Cheltenham and Aintree winner Belfast Banter bids to bag another huge prize in the Guinness Galway Hurdle.
Peter Fahey’s charge enjoyed a fantastic end to last season, proving his surprise victory in the County Hurdle at the Cheltenham Festival in March was no fluke with a Grade One success on Merseyside the following month.
The six-year-old has since been trained specifically with Thursday’s €250,000 contest in mind – and has already won a maiden hurdle over the course and distance.
Fahey said: “I’m thrilled with him. He’s working well – his last few bits of work have been very good.
“We just backed off him a little bit after Aintree and kept him going steady away. We upped his training the last fortnight, and I couldn’t be happier with how he’s been working.
“It’s a very competitive race, but he has a bit of course form – which is a big plus going there.
“It looks like there’s plenty of pace in the race, which will be a big help to him. He’s definitely better when they go a good gallop, because it helps him settle.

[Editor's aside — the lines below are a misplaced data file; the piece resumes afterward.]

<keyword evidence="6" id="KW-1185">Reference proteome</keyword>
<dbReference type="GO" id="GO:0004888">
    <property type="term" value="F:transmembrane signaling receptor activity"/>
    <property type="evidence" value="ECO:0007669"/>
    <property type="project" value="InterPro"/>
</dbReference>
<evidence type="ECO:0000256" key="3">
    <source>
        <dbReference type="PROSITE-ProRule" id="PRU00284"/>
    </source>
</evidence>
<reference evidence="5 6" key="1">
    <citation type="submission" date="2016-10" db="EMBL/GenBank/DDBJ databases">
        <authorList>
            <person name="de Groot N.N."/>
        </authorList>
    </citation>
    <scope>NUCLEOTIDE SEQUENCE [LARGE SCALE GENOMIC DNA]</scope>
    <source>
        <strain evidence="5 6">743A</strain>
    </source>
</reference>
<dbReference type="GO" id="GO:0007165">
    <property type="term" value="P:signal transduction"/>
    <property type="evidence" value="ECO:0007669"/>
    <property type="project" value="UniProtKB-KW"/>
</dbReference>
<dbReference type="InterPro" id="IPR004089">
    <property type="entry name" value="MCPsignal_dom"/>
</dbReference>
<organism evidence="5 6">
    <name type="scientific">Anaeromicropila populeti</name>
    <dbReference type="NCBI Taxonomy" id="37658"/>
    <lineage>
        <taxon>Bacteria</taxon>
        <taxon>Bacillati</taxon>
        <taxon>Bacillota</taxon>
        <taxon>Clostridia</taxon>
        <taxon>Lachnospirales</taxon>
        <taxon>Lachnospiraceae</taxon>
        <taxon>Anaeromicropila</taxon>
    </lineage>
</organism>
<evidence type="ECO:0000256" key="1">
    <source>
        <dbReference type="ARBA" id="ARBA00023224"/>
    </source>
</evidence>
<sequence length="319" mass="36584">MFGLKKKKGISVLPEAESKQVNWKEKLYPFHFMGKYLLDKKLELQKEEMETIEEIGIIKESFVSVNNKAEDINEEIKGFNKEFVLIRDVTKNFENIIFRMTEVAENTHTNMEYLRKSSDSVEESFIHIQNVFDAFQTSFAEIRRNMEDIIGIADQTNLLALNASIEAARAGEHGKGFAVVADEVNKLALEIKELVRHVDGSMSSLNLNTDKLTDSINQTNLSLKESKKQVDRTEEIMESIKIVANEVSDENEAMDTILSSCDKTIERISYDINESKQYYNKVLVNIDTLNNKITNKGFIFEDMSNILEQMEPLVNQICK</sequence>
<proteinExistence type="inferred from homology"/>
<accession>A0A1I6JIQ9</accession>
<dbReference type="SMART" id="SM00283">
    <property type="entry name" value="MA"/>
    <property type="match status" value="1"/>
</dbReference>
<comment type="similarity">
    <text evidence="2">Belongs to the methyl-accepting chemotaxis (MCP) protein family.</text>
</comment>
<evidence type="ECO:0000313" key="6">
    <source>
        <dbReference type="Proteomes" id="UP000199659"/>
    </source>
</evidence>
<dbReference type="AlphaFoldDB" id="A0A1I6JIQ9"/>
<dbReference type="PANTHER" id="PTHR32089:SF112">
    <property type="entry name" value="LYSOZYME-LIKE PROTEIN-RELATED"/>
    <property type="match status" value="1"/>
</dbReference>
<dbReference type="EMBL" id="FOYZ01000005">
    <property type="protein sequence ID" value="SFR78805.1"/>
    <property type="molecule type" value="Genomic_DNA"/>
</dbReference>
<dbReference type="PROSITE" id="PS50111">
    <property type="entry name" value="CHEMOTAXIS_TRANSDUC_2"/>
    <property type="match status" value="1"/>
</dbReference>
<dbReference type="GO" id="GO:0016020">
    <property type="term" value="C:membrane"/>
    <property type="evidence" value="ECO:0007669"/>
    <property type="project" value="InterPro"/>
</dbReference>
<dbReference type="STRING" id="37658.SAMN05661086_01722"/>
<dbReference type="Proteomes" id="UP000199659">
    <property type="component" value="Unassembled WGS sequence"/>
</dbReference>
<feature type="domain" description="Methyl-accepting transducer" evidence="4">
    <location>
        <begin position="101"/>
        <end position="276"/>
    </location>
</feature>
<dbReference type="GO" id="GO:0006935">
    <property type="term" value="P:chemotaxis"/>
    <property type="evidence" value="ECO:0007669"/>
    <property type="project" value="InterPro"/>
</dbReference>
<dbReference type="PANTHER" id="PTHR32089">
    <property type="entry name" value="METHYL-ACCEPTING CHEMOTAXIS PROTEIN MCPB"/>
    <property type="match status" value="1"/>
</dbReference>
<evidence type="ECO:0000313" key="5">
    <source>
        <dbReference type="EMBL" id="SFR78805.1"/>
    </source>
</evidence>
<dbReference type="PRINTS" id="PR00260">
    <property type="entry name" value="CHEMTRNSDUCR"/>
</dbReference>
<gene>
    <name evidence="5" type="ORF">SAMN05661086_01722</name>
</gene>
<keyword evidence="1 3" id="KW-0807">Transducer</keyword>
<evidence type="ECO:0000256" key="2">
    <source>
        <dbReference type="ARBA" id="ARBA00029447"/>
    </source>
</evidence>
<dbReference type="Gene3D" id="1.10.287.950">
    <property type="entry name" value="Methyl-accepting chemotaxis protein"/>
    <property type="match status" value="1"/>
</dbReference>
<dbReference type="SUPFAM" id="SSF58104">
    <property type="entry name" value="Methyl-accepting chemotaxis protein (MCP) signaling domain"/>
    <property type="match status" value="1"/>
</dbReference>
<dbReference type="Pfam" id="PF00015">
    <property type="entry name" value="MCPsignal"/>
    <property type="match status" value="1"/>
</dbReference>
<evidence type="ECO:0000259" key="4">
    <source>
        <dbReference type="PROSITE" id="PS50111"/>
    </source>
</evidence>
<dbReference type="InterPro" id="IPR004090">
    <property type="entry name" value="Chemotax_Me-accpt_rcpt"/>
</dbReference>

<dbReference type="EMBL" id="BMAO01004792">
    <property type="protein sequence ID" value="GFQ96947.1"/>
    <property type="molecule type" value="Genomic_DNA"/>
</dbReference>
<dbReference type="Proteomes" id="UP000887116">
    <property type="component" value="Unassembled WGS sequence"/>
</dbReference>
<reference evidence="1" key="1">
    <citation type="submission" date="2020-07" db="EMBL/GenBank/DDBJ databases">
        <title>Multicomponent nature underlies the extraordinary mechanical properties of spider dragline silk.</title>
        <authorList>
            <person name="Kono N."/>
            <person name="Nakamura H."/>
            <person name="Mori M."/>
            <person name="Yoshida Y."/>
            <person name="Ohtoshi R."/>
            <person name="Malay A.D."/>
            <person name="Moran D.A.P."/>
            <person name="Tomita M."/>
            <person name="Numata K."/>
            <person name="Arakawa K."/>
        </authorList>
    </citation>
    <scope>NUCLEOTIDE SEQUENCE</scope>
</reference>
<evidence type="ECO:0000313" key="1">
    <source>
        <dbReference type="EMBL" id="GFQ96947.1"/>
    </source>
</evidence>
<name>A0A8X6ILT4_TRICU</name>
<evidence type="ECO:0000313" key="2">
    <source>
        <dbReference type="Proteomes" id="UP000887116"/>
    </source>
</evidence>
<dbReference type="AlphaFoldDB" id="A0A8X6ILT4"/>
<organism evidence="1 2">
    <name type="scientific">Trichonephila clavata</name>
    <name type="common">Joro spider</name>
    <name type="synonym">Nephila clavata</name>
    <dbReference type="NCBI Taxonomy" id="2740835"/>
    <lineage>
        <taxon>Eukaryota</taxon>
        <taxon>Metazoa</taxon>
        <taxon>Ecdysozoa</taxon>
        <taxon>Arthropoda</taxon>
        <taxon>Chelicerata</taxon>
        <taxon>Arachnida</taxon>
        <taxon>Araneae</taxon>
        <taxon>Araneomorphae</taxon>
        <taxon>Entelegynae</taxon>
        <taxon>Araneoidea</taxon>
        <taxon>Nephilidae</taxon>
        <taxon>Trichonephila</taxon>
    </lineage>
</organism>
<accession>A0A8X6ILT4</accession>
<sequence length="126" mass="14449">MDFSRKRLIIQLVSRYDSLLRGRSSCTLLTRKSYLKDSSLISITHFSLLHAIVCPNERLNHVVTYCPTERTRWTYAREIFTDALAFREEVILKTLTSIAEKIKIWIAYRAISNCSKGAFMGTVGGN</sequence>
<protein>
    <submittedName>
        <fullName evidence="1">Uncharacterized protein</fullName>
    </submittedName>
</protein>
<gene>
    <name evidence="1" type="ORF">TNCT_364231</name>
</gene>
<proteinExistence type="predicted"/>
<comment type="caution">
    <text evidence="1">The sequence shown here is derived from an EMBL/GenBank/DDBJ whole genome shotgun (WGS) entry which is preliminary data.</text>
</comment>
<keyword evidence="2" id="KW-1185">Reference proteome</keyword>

“He’s fit and well, so hopefully everything goes well and he goes there and runs a big race.”
Willie Mullins has saddled three of the last five winners and has declared four runners for this year’s renewal, with Ciel De Neige, top-weight Saldier, former Triumph Hurdle winner Burning Victory and second reserve Getaway Gorgeous in the mix.
Other leading contenders for the home team include Denise Foster’s Magic Tricks, the Emmet Mullins-trained Cape Gentleman and Jesse Evans from Noel Meade’s yard, while British hopes are carried by Neil Mulholland’s Milkwood.
The seven-year-old was just over two lengths behind Belfast Banter when third in the County Hurdle, and then ran out an impressive winner of the Scottish Champion Hurdle at Ayr.
Mulholland said: “This has been the plan since the Scottish Champion Hurdle, and he seems in good form.
“He seems to run well fresh. It’s a nice race with good prize-money, so we’re delighted to go over and take our chance.
“You need luck in running anywhere, but especially round Galway. It’s a tight, competitive handicap and everything in the race deserves to be there – so we’ll see how we get on.”